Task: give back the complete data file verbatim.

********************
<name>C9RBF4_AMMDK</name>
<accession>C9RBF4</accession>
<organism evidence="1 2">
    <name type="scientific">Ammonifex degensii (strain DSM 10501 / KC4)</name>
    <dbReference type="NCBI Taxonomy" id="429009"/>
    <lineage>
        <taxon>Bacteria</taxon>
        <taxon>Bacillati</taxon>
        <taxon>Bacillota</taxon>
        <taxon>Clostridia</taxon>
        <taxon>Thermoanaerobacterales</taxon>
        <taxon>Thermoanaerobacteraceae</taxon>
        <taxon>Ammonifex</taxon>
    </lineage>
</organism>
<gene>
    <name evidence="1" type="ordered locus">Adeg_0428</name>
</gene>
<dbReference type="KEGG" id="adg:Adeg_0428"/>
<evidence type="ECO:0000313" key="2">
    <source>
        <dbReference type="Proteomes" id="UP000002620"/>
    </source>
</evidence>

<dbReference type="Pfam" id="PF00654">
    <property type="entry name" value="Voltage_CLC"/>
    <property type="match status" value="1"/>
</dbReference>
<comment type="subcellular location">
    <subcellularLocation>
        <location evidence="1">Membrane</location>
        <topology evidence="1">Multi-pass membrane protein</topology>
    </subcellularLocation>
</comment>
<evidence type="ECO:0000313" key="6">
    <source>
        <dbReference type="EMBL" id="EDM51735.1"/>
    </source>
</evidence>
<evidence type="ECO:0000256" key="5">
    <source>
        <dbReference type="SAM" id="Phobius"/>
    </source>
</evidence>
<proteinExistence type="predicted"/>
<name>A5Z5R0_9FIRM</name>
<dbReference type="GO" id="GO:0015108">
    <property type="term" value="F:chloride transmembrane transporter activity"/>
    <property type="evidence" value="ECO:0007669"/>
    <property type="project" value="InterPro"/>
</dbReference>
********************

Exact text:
<name>C9RBF4_AMMDK</name>
<accession>C9RBF4</accession>
<organism evidence="1 2">
    <name type="scientific">Ammonifex degensii (strain DSM 10501 / KC4)</name>
    <dbReference type="NCBI Taxonomy" id="429009"/>
    <lineage>
        <taxon>Bacteria</taxon>
        <taxon>Bacillati</taxon>
        <taxon>Bacillota</taxon>
        <taxon>Clostridia</taxon>
        <taxon>Thermoanaerobacterales</taxon>
        <taxon>Thermoanaerobacteraceae</taxon>
        <taxon>Ammonifex</taxon>
    </lineage>
</organism>
<gene>
    <name evidence="1" type="ordered locus">Adeg_0428</name>
</gene>
<dbReference type="KEGG" id="adg:Adeg_0428"/>
<evidence type="ECO:0000313" key="2">
    <source>
        <dbReference type="Proteomes" id="UP000002620"/>
    </source>
</evidence>

<dbReference type="Pfam" id="PF00654">
    <property type="entry name" value="Voltage_CLC"/>
    <property type="match status" value="1"/>
</dbReference>
<comment type="subcellular location">
    <subcellularLocation>
        <location evidence="1">Membrane</location>
        <topology evidence="1">Multi-pass membrane protein</topology>
    </subcellularLocation>
</comment>
<evidence type="ECO:0000313" key="6">
    <source>
        <dbReference type="EMBL" id="EDM51735.1"/>
    </source>
</evidence>
<evidence type="ECO:0000256" key="5">
    <source>
        <dbReference type="SAM" id="Phobius"/>
    </source>
</evidence>
<proteinExistence type="predicted"/>
<name>A5Z5R0_9FIRM</name>
<dbReference type="GO" id="GO:0015108">
    <property type="term" value="F:chloride transmembrane transporter activity"/>
    <property type="evidence" value="ECO:0007669"/>
    <property type="project" value="InterPro"/>
</dbReference>